“A flop—that’s putting it mildly! We’ve found a disaster, a catastrophe, an outrage! A guaranteed-to-close-in-one-night beauty! … Springtime for Hitler: A Gay Romp with Adolf and Eva at Berchtesgaden. Wow!”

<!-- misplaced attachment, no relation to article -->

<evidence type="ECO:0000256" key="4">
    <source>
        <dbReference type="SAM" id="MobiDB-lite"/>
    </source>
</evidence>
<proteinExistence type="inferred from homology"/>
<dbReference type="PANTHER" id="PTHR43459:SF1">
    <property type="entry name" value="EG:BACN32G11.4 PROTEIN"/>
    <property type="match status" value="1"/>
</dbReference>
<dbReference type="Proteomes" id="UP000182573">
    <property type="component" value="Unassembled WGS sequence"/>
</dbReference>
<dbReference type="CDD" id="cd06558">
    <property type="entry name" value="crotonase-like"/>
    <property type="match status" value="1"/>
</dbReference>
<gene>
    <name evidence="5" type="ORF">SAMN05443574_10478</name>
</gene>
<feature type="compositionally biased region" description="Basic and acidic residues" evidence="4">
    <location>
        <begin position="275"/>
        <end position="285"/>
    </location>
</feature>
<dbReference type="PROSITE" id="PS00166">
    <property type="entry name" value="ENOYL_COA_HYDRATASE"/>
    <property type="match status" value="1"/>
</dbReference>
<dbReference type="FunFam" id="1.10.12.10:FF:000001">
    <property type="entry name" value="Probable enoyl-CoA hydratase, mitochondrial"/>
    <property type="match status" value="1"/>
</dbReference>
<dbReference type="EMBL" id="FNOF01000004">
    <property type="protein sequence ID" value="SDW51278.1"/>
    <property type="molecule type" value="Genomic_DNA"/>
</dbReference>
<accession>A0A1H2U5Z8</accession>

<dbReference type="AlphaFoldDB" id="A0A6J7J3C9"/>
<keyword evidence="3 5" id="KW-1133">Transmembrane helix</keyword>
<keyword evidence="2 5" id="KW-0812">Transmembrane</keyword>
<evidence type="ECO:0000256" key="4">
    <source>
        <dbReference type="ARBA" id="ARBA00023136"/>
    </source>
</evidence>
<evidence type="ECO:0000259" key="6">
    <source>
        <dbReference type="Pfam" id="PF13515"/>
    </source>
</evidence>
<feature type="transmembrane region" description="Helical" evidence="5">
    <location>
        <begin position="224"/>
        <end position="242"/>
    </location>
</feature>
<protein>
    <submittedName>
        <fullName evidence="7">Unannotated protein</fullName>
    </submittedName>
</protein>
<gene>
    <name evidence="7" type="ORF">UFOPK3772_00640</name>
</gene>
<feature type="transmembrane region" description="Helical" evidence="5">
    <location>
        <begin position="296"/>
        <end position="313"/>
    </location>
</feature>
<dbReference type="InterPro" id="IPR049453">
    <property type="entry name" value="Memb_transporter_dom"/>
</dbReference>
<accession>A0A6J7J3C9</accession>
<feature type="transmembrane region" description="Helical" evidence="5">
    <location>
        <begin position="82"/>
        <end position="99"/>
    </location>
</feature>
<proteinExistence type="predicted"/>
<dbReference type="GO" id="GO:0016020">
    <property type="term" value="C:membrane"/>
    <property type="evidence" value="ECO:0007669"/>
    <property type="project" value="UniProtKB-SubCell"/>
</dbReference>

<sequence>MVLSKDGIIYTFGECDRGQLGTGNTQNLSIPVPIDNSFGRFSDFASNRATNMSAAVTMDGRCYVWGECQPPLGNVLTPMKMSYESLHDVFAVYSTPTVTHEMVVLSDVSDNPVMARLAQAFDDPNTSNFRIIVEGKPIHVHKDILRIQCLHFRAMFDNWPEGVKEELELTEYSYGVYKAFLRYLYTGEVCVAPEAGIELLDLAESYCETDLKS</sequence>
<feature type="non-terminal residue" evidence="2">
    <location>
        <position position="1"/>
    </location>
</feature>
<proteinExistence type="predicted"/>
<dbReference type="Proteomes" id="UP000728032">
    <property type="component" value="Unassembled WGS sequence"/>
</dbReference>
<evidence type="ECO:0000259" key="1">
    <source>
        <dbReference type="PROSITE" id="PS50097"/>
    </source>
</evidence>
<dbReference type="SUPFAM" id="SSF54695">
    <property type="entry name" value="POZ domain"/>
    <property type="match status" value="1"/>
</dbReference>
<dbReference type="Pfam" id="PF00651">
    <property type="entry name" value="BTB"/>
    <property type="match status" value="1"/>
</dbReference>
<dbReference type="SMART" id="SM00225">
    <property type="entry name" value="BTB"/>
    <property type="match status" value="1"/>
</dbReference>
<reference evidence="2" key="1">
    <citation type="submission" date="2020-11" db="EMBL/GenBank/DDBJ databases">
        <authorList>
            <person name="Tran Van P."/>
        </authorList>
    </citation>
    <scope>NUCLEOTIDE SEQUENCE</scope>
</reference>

It’s been a long time since World War II ended, so it’s become more acceptable to joke about Hitler. But there was a musical parody of Hitler that hit much earlier. The Producers was released in 1967—a mere 22 years after the war ended—so it’s easy to forget today how audacious this film was in its time. Directed by Mel Brooks (Spaceballs, Blazing Saddles) and starring Gene Wilder and Zero Mostel, this film was made to be vulgar, and it’s the film’s audacity that makes it such an enduring classic. (Brooks’s parents were both Jewish immigrants who had escaped from WWII Europe, so if any director has a right to joke about Nazi Germany, it’s this one.) Honestly, Mel Brooks films are kind of hit or miss for me. I loved Spaceballs, but wasn’t so crazy about Blazing Saddles. The Producers, a movie about a flop, is a certified hit. This is one of Brooks’s finest films, and it’s stood the test of time, even warranting a remake in 2005 (that wasn’t nearly as good).